Friday, December 17, 2010

Glebe Tram Yards

Yesterday I drove to Glebe to check out the old tram yards that are there after doing some research into some possible locations for fashion/editorial photoshoots.

While I've assisted on many a location shoot, I've never really completed too many of them myself as a photographer, a majority of my work has been done within the wonderful confines of a studio, and having one available to me is something I really do miss.

Walking into the tram yard was a bizarre experience, the big metal door was wide open and has a constant groan eminating from its hinges as the breeze pushes against it. The noise of the door and the damp, mouldy odour is enough to make the huge space intimidating. It had been mentioned to me in the past to just keep an eye out for the odd homeless who may be using the facility to sleep.

About two minutes after I had arrived three other guys walked in and instantly I feel more at ease. Safety in numbers. I couldn't care less whether they were photographers or taggers, or as I discovered, a little of both.

As I wander around the premises and take shots I am constantly thinking would this work as a fashion shoot. Do you go for some amazingly coloured dresses that really stand out or would you go for a 'trashy fashion' grunge concept. There's certainly enough spots in here to put together an editorial. However the biggest question that invades my thought process is also the one that would make or break a photoshoot here, "Would I bring a model, stylist, make up artist and hair stylist in here in the first place?"

Throughout the hour and a half I am there I am met with around four other photographers, all wandering around doing the exact same thing as me, some my age, some twice my age. The eerie nature of the place begins to dissipate once the realisation hits that this is in fact quite a popular place for photographers, and I can't blame them.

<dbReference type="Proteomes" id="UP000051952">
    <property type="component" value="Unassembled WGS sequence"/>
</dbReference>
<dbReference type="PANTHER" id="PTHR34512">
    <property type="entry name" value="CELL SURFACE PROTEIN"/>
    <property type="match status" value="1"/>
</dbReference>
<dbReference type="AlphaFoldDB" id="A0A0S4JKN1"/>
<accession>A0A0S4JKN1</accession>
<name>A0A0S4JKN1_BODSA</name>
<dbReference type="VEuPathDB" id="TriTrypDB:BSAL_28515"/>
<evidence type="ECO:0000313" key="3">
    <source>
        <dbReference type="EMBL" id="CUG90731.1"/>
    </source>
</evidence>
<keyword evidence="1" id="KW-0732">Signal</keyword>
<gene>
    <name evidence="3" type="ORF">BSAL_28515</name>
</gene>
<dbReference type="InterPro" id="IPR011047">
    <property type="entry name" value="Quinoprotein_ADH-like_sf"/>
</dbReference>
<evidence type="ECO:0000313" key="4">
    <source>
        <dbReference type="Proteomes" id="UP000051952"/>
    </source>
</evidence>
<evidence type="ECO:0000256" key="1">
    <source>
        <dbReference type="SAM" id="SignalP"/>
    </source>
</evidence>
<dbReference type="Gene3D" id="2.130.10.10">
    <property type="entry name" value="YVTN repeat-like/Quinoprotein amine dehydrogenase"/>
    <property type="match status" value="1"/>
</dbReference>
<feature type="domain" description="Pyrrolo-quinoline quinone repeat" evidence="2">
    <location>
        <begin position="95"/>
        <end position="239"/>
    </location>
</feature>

As I was unsure of what I was in for I only bring with me what I can sling around my neck (am prepared to part with should my day turn to mud...). 1 camera body, 1 lens, and 1 CF card. I probably could have spent more time shooting the intricate details of this place, though I walk back to the car as my card is full.


It was enjoyable to be out there and shooting for nobody but myself. The nature of the day has sparked my interest in visiting a few other locations that have been long-abandoned. I begin some more research into other Sydney locations and wait for the next day off.

Thursday, December 2, 2010

Never spent so much time

I swear I have never dedicated as much time researching and developing a concept as I have with my latest one.

If I had worked like this back in high school I might have done alright.

The concept I believe is pretty solid, its the general idea of how I want things posed etc that I am struggling with. Oh well wish luck.

Saturday, November 6, 2010

My Website has been updated

I have given my website a major overhaul to include new projects I have been working on over the past few months, as well as updating my fashion work.

Stay tuned for more to come in the near future!

Monday, October 25, 2010

I am a Projections 2010 finalist / Joey L.

It's nice on a Friday afternoon to receive an email letting you know of this kind of information.

In my second attempt at the Projections competition, a large photo comp open to all emerging Australian photographers and run by the ACMP (Australia Commercial and Media Photographers,) my series entitled "Depression" has made it as a finalist for the 'Overall Winner' and 'Commercial' categories.

Details about the competition can be found here

I get to go down to Melbourne for the first time in my life for the opening night and presentations, very much looking forward to it all.